Independent and cutting-edge analysis on Turkey and its neighborhood

Although, for centuries, we have witnessed different forms of nationalism, we cannot deny the fact that the international community lacked the necessary pace to form the instruments that would provide the protection of national, ethnic, religious or linguistic minorities. The minority rights literature talks only about these minorities as being subjected to certain policies that are restrictive or violating basic human rights. Despite the existence of such oppressive policies, minority groups ironically exert similar hegemonic policies to the minority groups that exist within themselves. This paper takes a general approach to the identity formation process and examines the creation of the “Self” and the “Other” and its reflections within the minority group itself.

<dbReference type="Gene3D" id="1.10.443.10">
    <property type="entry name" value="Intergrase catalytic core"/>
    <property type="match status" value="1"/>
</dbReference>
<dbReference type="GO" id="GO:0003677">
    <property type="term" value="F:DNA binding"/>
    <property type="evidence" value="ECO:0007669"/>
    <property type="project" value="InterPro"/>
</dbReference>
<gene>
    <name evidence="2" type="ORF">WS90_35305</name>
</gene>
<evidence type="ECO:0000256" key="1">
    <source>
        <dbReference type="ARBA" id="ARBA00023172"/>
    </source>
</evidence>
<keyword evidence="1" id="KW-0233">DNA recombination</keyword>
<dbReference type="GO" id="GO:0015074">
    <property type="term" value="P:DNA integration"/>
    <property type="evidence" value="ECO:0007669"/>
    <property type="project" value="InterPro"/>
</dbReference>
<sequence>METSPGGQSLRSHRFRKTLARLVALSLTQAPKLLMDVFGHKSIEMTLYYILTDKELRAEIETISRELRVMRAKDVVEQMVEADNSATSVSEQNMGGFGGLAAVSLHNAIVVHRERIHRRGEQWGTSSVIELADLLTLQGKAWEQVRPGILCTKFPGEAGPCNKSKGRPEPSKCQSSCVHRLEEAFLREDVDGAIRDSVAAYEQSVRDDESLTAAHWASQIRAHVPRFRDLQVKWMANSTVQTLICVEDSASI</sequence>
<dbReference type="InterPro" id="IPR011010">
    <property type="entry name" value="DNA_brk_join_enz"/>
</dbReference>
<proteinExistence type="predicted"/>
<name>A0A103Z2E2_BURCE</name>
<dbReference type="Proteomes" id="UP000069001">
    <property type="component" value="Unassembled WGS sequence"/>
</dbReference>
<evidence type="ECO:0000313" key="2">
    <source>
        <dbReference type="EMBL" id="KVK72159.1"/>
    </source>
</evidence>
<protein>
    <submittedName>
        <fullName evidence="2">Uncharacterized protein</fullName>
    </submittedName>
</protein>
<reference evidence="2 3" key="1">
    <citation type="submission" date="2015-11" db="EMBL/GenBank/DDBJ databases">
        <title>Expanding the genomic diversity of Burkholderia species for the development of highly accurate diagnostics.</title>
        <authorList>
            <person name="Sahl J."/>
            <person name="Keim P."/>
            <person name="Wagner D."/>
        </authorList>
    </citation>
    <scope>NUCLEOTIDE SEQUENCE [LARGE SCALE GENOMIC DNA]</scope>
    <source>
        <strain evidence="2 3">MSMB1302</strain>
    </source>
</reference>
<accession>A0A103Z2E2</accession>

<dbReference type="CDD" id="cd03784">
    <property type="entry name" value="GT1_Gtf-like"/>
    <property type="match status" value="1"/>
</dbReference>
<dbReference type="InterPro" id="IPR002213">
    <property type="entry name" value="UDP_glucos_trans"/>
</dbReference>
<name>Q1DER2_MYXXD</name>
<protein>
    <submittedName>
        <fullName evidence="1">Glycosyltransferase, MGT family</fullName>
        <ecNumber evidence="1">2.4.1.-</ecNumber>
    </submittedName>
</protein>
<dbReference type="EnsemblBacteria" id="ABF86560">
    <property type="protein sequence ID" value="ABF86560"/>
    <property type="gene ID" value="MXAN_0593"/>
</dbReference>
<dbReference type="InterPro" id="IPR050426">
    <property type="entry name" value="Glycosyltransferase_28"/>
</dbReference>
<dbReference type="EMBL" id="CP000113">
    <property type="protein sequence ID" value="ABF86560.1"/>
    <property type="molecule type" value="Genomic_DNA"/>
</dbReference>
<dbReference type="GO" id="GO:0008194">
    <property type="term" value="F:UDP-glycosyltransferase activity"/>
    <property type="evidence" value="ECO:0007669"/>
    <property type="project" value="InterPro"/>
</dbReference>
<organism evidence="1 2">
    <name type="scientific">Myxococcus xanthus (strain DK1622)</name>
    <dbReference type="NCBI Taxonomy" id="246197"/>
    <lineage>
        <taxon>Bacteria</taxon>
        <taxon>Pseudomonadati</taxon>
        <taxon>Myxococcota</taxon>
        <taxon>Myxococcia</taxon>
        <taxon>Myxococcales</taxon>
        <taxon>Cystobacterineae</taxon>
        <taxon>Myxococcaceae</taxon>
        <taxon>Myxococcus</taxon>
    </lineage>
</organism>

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CONTRIBUTOR
Ceren Zeynep Ak
Ceren Zeynep Ak
From the Desk of the Editor TPQ’s Summer 2018 issue marks the 11th annual edition that we are publishing with the support of NATO’s Public Diplomacy Division. This long-standing partnership has helped TPQ in its efforts to feature nuanced and diverse opinions on the security policy challenges facing Turkey, the region, and the transatlantic community. Over the years, we have had the privilege of bringing the...
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